As the boyfriend is a vegetarian (though not a vegan, a very important distinction for the purposes of this recipe), I am always–as in, ALWAYS–on the lookout for veggie entrees. So when I came across this recipe for peperonata it was sort of a no-brainer; peppers, olives, onion? Tomato sauce? On bread? Done and done! (And it goes pretty nicely with some chicken, for all you carnivorous types.)
But the kicker for this recipe, the thing that had me at hello, was the do-it-yourself ricotta. Admittedly, it’s an ersatz ricotta as it is only cooked once (“re-cooked”, ricotta, get it, get it?) and directly from milk, not from the milk solids left over from making other cheeses. But it’s something I’ve wanted to try for a while and when I saw it paired with a pepper stew? It was as though choirs of angels sang over my head with joy. Was I going to make this? You bet I was.
I’m just linking to the recipe, as it was so good I didn’t really change a single thing about it (except one; I added a serrano pepper for a little bit of heat and next time, I’ll add two, but that’s the only change I made). So here is the recipe: http://www.bonappetit.com/recipes/2011/09/peperonata-with-ricotta-crostoni and many thanks to the good people of Bon Appetit.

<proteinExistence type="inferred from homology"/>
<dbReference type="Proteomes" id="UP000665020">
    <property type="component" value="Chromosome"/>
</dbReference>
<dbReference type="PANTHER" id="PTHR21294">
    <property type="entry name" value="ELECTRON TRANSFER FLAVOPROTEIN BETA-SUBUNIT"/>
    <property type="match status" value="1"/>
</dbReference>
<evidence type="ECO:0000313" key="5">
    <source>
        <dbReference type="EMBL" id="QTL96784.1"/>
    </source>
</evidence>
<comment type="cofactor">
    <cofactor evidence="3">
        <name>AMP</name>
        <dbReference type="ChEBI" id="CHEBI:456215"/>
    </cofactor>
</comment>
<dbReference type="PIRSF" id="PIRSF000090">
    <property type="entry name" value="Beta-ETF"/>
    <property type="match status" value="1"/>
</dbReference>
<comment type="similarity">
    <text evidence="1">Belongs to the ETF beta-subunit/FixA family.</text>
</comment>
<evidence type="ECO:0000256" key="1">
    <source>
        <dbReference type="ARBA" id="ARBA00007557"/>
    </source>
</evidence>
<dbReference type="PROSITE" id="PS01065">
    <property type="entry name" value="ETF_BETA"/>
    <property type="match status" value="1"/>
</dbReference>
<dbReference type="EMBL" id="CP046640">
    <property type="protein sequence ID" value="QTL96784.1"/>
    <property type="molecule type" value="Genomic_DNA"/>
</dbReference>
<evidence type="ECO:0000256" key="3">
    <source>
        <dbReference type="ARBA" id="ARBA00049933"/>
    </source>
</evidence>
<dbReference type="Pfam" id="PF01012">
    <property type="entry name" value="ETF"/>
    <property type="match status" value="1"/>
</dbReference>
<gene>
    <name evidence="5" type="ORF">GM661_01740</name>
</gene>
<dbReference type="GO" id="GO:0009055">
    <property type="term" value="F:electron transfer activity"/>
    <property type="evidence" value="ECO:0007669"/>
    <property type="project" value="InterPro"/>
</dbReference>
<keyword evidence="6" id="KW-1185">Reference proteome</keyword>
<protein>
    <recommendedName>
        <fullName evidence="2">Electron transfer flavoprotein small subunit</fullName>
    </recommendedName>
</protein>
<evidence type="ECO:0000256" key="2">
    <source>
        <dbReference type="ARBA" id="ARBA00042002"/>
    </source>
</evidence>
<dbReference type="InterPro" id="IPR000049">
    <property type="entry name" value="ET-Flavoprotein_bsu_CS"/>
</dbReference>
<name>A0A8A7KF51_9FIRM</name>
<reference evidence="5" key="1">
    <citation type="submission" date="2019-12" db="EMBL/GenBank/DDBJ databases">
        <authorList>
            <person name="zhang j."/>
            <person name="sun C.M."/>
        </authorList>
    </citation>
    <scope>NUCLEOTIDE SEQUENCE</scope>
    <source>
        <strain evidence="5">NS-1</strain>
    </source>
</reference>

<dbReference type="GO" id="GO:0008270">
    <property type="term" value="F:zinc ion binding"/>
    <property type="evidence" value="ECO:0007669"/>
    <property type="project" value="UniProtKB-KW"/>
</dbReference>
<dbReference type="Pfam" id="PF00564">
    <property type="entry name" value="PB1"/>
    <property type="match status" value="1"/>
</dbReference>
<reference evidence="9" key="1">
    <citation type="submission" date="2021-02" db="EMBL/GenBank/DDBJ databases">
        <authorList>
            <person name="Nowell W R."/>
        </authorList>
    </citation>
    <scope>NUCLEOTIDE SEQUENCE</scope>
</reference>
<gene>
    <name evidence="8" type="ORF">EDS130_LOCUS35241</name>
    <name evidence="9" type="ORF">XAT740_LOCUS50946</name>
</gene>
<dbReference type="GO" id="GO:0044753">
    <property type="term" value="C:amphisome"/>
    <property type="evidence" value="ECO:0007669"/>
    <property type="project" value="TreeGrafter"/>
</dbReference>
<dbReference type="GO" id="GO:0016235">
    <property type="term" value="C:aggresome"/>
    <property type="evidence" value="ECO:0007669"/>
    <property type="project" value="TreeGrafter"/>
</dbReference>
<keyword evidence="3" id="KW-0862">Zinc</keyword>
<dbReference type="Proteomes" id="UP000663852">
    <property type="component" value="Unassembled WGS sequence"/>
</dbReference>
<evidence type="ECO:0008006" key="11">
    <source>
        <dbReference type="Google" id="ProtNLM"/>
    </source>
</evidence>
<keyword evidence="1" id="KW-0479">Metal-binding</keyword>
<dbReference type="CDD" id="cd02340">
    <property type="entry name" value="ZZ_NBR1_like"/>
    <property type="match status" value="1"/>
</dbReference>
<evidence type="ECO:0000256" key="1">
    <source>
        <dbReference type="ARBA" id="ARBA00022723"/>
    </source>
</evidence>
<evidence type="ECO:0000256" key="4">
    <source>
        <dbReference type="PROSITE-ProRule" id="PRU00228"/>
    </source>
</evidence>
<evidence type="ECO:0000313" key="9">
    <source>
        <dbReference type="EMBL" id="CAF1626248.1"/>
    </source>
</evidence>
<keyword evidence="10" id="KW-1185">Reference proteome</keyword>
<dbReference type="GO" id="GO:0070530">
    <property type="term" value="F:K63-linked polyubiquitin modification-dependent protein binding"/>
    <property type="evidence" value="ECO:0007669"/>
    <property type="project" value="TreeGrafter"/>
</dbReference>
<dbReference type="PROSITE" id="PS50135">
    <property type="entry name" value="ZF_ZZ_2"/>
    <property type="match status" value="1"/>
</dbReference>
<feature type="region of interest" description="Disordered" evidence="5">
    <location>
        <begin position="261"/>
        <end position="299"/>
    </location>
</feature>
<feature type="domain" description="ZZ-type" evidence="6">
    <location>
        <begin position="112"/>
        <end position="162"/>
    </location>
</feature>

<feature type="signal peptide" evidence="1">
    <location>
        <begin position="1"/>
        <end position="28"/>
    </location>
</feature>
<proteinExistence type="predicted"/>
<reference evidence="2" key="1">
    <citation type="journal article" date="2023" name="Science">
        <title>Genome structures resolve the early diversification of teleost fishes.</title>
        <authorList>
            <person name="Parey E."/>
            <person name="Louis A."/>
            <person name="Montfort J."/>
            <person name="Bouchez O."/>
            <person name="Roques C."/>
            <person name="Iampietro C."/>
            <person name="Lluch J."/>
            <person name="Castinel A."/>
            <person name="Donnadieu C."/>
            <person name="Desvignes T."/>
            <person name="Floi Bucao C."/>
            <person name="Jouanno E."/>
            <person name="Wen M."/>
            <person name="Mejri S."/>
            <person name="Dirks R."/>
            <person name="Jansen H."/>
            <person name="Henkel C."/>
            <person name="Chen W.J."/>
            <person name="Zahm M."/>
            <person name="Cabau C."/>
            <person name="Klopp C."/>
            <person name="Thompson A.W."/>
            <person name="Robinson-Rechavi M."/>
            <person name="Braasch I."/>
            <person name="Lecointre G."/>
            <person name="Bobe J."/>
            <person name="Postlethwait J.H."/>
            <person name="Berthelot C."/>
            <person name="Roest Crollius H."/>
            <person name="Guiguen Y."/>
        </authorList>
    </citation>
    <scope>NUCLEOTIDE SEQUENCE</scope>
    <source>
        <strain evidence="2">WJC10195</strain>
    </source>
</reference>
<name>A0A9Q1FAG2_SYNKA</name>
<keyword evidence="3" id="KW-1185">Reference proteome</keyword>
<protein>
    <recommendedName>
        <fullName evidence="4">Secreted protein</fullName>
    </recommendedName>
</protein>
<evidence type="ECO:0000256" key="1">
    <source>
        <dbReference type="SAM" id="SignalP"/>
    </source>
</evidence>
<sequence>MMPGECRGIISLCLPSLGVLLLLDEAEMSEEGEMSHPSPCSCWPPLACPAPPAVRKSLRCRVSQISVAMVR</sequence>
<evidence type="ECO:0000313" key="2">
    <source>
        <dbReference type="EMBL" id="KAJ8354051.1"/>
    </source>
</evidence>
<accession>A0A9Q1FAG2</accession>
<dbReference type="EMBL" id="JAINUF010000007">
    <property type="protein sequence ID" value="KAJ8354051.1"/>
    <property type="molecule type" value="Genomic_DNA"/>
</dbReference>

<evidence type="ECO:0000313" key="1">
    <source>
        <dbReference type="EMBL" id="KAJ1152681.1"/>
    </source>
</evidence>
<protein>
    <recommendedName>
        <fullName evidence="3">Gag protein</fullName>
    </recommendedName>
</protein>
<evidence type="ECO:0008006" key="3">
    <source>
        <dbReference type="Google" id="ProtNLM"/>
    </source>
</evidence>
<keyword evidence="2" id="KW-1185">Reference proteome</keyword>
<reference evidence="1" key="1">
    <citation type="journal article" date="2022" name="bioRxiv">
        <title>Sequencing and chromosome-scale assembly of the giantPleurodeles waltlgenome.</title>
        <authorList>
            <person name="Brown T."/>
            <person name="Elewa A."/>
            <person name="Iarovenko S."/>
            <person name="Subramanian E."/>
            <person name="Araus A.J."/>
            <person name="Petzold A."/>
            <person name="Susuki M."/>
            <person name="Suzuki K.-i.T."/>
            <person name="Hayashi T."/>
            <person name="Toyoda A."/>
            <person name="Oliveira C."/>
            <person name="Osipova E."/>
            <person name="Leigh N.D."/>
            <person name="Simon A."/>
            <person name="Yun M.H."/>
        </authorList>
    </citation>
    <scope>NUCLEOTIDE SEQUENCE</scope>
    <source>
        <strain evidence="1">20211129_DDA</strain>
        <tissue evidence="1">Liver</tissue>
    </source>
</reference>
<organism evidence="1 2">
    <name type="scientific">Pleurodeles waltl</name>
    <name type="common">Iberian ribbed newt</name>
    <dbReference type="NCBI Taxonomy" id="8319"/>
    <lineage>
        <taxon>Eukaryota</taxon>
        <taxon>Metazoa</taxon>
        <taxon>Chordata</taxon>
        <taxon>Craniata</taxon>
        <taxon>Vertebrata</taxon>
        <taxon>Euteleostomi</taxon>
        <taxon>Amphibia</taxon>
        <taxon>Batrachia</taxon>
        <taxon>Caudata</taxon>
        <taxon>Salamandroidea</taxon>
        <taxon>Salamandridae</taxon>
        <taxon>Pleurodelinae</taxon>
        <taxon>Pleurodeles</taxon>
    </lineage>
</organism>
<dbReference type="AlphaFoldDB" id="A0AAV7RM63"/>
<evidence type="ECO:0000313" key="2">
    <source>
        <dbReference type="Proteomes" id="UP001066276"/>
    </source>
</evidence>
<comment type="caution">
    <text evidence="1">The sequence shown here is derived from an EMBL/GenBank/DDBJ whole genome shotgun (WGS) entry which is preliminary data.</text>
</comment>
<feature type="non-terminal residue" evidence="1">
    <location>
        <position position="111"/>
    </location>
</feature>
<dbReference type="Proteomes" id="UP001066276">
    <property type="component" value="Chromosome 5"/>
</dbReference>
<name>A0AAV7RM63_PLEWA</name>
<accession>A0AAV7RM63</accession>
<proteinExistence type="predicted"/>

The first thing I did was start the cheese. They recommend giving it plenty of time to drain and after making it, so do I. This is all you need:
OK, OK. You don’t need the raisins or the Tia Maria. But on a completely unrelated note…does anyone else here think Tia Maria + vodka + almond milk sounds like a good idea? Or is it just me?
Take the above ingredients, put them in a pot larger than you’d expect to need, and let it boil. When it starts to boil it will expand so in all earnestness, please use a large pot or you’ll be cleaning steaming cheese curds out of your cabinetry. Remove it from the heat and DO NOT TOUCH IT for fifteen minutes. The curds are delicate and will break apart and then you’ll never be able to retrieve them correctly and your cheeselicious efforts will be for naught. Leave them alone.
Once you’ve finished not touching it (fifteen minutes, people!), get a nice big spoon–not a slotted spoon as you want to cause the curds to break as little as possible, and they’d go straight through the slots–and scoop it into your waiting cheesecloth-lined colander sitting on a utility bowl.
Isn’t that a book? Who Drained My Cheese? No? I’m off? Oh, OK. Moving on.
You could also just keep it in a colander over a bowl wrapped in cheesecloth, but I had a pasta drying rack and wanted to go for the groovy. So. I let it drain until everything else was ready, and when I unwrapped it I had a beautiful bowl of delicious, creamy, slightly lemony, ricotta cheese.
You’ll have plenty left over, but that is just fine, it’ll freeze. It’s a really simple, lovely, basic tomato sauce. The recipe calls for San Marzano tomatoes which, if you can afford, you should by all means use (and local peeps, you can indeed get them at the Weis). But they’re usually three or four times more expensive than other sorts of canned tomatoes so believe me when I say you will not be disappointed if you use Furmano’s instead.
Because seriously? It is that good.